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Markus Jachtenfuchs
Hertie School of Governance
20Publications
8H-index
220Citations
Publications 21
Newest
#1Björn Bremer (MPG: Max Planck Society)H-Index: 1
#2Philipp Genschel (EUI: European University Institute)H-Index: 19
Last.Markus Jachtenfuchs (Hertie School of Governance)H-Index: 8
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#1Philipp Genschel (EUI: European University Institute)H-Index: 19
The Eurozone crisis and the refugee crisis are showcases of the problems associated with the EU’s shift from market integration to the integration of core state powers. The integration of core state powers responds to similar functional demand factors as market integration (interdependence, externalities and spill-over) but its supply is more tightly constrained by a high propensity for zero-sum conflict, a functional requirement for centralized fiscal, coercive and administrative capacities, an...
22 CitationsSource
#1John Erik Fossum (University of Oslo)H-Index: 16
#2Markus Jachtenfuchs (Hertie School of Governance)H-Index: 8
ABSTRACTThe purpose of this collection is to discuss what we may learn from thinking about the EU in federal terms. Our point of departure is that this represents a two-fold challenge. It is on the one hand a matter of establishing ‘how federal’ the EU is (the EU’s federal challenge). On the other, the EU has federal features but is not a state; thus raises the question of whether federal theory and practice may have to be adapted to take proper account of the EU (the EU’s challenge to federalis...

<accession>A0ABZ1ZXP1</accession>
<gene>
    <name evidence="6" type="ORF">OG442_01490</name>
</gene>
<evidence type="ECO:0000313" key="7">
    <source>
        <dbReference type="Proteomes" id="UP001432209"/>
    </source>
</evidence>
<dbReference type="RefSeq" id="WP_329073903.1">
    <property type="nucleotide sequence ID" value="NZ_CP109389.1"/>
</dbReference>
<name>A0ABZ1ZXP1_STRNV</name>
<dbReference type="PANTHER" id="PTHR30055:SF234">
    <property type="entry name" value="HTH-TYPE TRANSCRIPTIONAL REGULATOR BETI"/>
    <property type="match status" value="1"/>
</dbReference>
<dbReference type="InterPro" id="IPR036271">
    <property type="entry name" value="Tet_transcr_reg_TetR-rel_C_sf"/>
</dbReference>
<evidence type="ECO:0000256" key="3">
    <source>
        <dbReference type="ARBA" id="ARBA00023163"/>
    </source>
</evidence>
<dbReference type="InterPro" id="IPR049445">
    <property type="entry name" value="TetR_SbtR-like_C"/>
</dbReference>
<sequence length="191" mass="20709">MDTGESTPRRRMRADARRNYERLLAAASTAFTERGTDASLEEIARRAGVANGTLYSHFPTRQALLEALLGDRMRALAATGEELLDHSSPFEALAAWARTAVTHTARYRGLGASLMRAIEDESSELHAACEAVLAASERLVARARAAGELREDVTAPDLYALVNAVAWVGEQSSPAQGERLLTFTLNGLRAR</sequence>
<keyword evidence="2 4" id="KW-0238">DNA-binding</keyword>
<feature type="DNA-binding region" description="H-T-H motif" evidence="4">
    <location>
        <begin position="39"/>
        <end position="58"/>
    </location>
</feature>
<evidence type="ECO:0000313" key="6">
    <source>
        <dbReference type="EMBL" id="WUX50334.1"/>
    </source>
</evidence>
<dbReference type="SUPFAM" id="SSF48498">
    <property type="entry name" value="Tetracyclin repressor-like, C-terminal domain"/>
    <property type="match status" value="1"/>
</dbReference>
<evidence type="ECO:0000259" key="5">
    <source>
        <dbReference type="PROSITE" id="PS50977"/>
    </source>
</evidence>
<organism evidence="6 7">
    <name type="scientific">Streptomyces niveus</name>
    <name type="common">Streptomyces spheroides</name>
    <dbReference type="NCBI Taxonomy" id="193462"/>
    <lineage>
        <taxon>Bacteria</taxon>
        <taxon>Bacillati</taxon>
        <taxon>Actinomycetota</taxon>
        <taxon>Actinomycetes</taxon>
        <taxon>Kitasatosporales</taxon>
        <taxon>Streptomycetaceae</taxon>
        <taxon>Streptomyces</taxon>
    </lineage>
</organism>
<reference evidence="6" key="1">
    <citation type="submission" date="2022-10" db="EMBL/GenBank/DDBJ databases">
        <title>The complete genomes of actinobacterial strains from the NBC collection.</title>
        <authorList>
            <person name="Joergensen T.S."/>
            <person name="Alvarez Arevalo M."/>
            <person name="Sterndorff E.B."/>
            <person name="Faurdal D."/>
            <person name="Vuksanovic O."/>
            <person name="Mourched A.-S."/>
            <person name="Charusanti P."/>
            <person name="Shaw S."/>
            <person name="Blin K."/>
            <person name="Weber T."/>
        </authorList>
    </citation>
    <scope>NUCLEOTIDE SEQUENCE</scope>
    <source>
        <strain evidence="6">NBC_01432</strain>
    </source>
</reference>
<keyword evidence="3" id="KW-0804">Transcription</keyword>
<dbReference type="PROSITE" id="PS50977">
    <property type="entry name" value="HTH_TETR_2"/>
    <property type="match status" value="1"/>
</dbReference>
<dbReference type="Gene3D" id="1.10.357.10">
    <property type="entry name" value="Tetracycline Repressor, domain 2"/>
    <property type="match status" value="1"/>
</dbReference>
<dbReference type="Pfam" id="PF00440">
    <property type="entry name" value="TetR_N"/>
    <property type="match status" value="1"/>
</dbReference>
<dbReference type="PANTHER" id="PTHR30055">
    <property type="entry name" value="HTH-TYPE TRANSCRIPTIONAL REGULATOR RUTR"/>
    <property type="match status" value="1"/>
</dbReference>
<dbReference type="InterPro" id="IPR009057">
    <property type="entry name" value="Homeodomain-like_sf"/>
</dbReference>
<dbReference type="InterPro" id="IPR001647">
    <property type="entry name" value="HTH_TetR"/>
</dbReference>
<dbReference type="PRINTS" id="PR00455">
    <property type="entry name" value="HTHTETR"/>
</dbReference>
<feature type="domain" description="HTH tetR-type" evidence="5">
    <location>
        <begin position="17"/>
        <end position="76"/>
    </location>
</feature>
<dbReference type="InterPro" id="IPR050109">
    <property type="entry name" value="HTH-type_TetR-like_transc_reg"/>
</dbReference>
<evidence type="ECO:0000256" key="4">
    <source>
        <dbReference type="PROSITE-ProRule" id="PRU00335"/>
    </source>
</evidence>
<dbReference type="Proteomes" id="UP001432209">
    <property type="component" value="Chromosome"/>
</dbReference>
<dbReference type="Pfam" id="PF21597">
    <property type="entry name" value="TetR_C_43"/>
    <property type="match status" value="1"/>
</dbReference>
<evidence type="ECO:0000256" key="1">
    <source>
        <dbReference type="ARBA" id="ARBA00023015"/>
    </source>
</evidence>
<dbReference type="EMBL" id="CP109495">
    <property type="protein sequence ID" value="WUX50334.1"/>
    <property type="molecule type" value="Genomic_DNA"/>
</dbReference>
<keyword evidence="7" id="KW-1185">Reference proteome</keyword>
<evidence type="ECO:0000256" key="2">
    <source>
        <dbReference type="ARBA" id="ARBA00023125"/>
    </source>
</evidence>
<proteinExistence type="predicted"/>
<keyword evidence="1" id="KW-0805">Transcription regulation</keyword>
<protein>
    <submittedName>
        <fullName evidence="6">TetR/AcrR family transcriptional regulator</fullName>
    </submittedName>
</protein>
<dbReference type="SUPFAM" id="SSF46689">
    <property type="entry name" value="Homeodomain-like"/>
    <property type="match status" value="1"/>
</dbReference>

11 CitationsSource
#1Markus Jachtenfuchs (Hertie School of Governance)H-Index: 8
#2Christiane Kasack (Hertie School of Governance)H-Index: 1
ABSTRACTWe argue that there is a commonality between federal states and the EU: both face a dilemma between sub-unit autonomy and collective problem-solving. We develop the structure of this dilemma, which is pervasive in multilevel systems with a strong element of shared policy-making and most pronounced in the EU. While a substantial part of the federalism literature considers this relationship as precarious and discusses ways to stabilize it, we propose an analytical perspective which focuses...
8 CitationsSource
#1Philipp Genschel (EUI: European University Institute)H-Index: 19
#2Markus Jachtenfuchs (Hertie School of Governance)H-Index: 8
ABSTRACTWe map the pattern and extent of the European integration of core state powers (coercive force, public finance and public administration) and analyse causes and consequences. We highlight two findings: First, in contrast to historical examples of federal state-building, where the nationalization of core state powers precipitated the institutional, territorial and political consolidation of the emerging state, the European integration of core state powers is associated with the institutio...
50 CitationsSource
#1Philipp GenschelH-Index: 19
5 CitationsSource
#1Philipp GenschelH-Index: 19
The literature on European integration has its own business cycles. In the 2000s, the common wisdom was that the Maastricht Treaty had ushered the EU into a stable constitutional equilibrium that was unlikely to be upset soon (Hix 2007: 143–44; Moravcsik 2005: 349). In the 2010s, by contrast, the common wisdom holds that Maastricht has unleashed new dynamics of change that transform the institutional architecture of the EU in significant ways. Some scholars diagnose the rise of a ‘new intergover...
#1Philipp GenschelH-Index: 19
10 Citations
#1Philipp GenschelH-Index: 19
1 Citations
#1Philipp GenschelH-Index: 19
PART I. MILITARY SECURITY PART II. FISCAL AND MONETARY POLICY PART III. PUBLIC ADMINISTRATION PART IV. CROSS-CUTTING PERSPECTIVES
47 Citations
123